December 29, 2015

Nativity: December 29, 2015


"When the angels went away from them to heaven,
the shepherds said to one another,
'Let us go, then, to Bethlehem to see this thing that has taken place,
which the Lord has made known to us.'
So they went in haste." (Luke 2:15-16a)

The “shepherds said to one another, ‘Let us go, then, to Bethlehem to see this thing that has taken place, which the Lord has made known to us.’ So they went in haste.” (Luke 2:15-16a) “The shepherds made haste. In a similar way, the evangelist had said that Mary, on receiving the angel’s message about her cousin Elizabeth’s pregnancy, went ‘with haste’ to the town in Judea where Zechariah and Elizabeth lived (cf. Luke 1: 39). The shepherds made haste, partly no doubt from human curiosity, in order to see this great thing that had been announced to them. But surely, too, they were driven by their joy on hearing that now, truly, the Savior, the Messiah, the Lord had been born, the one so long awaited— and they would be the first to see him. How many Christians make haste today, where the things of God are concerned? Surely if anything merits haste— so the evangelist is discreetly telling us— then it is the things of God.” [11]

God had promised to send the Messiah. The chosen people sang of the promise (Psalm 132:11). The great Isaiah reminded them again and again of the promise (Isaiah 7:14, Isaiah 9:1-7, Isaiah 52:13-53:12). The prophets that followed renewed the promise (Jeremiah 23:5-6, Micah 5:2, Zechariah 9:9). Over and over, to every generation, the Father promised to send His Son. When God makes a promise, God always comes through on His promise—always. The shepherds lived within. They could see God active in their lives. They knew God would come through on His promise. So they went in haste to see the Messiah.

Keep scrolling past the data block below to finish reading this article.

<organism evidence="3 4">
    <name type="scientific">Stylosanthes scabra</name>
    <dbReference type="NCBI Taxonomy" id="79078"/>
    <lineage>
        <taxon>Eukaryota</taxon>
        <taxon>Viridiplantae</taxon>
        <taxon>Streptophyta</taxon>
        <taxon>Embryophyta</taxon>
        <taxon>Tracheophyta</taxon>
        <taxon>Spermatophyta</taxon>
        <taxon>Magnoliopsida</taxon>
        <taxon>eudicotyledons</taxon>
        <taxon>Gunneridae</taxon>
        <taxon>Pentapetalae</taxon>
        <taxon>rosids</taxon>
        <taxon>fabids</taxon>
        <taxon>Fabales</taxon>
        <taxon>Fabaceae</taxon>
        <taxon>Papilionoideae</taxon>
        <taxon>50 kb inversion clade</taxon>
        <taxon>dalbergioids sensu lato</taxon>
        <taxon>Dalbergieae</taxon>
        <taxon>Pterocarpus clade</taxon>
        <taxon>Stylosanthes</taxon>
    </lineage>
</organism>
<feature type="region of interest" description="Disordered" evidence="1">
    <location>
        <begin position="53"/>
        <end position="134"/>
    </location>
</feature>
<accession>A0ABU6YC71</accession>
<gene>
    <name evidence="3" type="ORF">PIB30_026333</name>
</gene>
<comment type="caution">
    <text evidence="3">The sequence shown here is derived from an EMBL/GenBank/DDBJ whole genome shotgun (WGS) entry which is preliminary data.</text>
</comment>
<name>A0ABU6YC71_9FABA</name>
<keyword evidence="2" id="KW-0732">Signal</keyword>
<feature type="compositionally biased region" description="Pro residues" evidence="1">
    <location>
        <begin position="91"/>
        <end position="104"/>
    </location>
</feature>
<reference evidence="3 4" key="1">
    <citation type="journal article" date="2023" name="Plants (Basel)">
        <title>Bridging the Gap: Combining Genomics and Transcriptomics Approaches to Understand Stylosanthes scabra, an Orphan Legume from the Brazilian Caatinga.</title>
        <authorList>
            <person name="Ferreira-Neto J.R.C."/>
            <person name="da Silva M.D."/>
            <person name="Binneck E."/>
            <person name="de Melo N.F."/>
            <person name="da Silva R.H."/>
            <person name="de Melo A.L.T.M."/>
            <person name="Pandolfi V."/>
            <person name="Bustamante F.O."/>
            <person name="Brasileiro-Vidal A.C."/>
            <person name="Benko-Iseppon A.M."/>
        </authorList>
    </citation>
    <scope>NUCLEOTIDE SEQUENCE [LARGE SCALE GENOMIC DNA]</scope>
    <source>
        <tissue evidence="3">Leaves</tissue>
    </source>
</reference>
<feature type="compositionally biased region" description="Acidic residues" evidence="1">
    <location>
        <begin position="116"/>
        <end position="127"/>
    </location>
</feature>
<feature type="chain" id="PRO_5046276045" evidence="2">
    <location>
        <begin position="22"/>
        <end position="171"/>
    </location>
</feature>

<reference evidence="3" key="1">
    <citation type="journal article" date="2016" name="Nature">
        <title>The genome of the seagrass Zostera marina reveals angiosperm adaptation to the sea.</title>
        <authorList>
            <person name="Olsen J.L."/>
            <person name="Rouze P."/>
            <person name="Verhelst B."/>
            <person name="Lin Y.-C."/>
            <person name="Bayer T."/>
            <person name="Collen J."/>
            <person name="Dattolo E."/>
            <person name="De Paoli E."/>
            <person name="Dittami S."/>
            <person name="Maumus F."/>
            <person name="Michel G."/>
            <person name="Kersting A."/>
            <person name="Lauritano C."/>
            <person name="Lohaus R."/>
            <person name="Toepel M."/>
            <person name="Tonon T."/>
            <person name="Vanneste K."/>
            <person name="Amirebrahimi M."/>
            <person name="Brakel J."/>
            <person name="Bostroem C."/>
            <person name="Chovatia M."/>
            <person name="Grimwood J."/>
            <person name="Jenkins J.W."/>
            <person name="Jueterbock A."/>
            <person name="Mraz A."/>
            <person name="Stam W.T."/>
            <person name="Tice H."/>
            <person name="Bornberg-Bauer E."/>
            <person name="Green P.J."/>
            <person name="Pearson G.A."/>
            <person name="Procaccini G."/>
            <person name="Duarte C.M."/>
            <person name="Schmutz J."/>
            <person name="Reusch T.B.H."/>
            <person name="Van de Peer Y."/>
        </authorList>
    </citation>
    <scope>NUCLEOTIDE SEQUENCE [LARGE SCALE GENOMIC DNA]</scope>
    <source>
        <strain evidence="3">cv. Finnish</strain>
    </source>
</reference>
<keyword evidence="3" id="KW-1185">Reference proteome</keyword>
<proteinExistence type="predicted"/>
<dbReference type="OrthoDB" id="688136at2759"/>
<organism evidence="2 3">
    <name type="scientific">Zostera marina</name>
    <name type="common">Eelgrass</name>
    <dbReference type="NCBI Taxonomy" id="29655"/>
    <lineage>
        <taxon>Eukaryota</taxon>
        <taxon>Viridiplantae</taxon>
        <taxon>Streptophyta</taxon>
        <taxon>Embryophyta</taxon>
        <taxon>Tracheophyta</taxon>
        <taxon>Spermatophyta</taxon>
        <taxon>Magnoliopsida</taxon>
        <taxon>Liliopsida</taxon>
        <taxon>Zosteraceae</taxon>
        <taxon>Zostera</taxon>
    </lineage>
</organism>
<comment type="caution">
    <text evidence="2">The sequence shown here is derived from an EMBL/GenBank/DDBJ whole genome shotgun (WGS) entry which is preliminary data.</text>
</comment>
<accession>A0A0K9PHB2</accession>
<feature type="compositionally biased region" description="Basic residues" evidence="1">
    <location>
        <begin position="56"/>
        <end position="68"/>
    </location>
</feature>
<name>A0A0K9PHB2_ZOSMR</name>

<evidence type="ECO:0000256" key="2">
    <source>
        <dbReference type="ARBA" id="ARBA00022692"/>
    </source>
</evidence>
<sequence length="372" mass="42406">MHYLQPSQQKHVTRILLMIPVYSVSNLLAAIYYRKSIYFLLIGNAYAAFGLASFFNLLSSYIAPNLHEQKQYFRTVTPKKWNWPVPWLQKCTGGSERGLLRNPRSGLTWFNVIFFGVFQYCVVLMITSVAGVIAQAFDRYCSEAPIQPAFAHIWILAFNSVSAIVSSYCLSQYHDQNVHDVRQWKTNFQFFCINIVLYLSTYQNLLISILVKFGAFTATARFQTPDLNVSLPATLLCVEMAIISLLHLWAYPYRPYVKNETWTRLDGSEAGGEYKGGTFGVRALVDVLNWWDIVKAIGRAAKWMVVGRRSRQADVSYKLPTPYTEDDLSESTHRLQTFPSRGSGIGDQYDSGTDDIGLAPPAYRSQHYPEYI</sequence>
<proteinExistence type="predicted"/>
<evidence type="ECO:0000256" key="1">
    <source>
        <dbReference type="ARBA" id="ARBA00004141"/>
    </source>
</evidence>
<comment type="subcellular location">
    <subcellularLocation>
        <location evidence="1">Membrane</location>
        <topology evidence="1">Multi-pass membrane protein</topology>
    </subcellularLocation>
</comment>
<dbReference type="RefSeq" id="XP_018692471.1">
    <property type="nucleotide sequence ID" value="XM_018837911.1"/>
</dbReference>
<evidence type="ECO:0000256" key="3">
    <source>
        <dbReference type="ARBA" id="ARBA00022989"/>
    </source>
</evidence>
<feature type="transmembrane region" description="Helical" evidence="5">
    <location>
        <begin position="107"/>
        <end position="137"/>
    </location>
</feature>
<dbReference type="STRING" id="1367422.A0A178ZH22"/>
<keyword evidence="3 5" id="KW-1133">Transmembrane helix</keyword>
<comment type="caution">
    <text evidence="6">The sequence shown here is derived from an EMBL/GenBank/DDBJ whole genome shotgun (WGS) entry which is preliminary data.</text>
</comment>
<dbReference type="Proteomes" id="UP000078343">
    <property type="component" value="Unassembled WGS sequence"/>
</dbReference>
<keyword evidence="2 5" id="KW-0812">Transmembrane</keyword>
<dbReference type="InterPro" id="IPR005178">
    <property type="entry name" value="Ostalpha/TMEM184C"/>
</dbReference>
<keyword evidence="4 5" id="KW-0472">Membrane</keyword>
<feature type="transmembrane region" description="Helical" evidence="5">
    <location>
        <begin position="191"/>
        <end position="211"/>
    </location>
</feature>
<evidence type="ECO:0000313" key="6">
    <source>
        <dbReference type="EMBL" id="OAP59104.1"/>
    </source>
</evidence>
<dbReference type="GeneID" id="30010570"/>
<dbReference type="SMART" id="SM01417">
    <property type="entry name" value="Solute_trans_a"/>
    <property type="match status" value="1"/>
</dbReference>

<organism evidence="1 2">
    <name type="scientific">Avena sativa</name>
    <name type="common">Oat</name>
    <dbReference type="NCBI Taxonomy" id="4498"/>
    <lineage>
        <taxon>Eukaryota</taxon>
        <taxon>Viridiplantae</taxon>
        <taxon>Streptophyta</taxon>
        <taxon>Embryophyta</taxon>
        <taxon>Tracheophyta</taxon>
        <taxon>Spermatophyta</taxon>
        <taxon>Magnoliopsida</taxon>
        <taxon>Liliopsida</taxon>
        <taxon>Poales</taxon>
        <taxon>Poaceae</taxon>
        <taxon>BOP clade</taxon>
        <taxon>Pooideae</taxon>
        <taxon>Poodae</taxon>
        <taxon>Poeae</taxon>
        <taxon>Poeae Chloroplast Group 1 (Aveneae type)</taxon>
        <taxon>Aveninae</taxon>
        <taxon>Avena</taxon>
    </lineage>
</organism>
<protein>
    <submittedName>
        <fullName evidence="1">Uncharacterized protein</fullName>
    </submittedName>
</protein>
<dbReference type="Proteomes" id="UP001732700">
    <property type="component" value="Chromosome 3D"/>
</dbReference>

Christmas reminds us that God came through on the biggest promise He ever made … and, what a promise. Listen to the beauty of the words we pray at Mass:  “For you do not cease to spur us on to possess a more abundant life and, being rich in mercy, you constantly offer pardon and call on sinners to trust in your forgiveness alone. Never did you turn away from us, and, though time and again we have broken your covenant, you have bound the human family to yourself through Jesus your Son, our Redeemer, with a new bond of love so tight that it can never be undone. Even now you set before your people a time of grace and reconciliation, and, as they turn back to you in spirit, you grant them hope in Christ Jesus and a desire to be of service to all, while they entrust themselves more fully to the Holy Spirit.” [12]

The shepherds ran, and ran in haste, because of Him who awaited them. The one who liberates humanity from sin awaited them. The one who reveals the mercy of the Father awaited them. The one brings “glad tidings to the poor” awaited them. He who “was sent to proclaim liberty to captives” awaited them. He who would bring “recovery of sight to the blind” awaited them. He who was sent “to let the oppressed go free” awaited them. (Luke 4:18)

Merry Christmas. Again today … yes, again today, we proclaim: Merry Christmas. “Do not be afraid; for behold, I proclaim to you good news of great joy that will be for all the people. For today in the city of David a savior has been born for you who is Messiah and Lord.” (Luke 2:10-11) He awaits you … not in Bethlehem, per se … but, in your heart … within. He is searching for you. He wants to see you. He longs to bring you freedom, forgiveness, and peace. God has promised that He would always be there for us … and God always comes through on His promises.

Run to Him. Make haste and run to Him. Mercy awaits. Freedom awaits. Peace awaits.

For your prayer

The Psalms are the sacred music of a chosen people. The Psalms were written as songs to praise God. Imagine how the shepherds would have sung Psalm 139. Begin by slowly reading Psalm 139:1-16. Read it a few times. Imagine the shepherds singing this Psalm as they ran in haste to see the Messiah. Now, prayerfully imagine the scene in Luke 2:15-16a. Be in the scene. Be with the shepherds as they run. 

Today's prayer

Father, I long for peace. Give me the grace I need to find you and your mercy where I most need it."

[11] Pope Benedict XVI, Jesus of Nazareth: The Infancy Narratives, pages 78-79
[12] Preface, Eucharistic Prayer for Reconciliation I, Roman Missal

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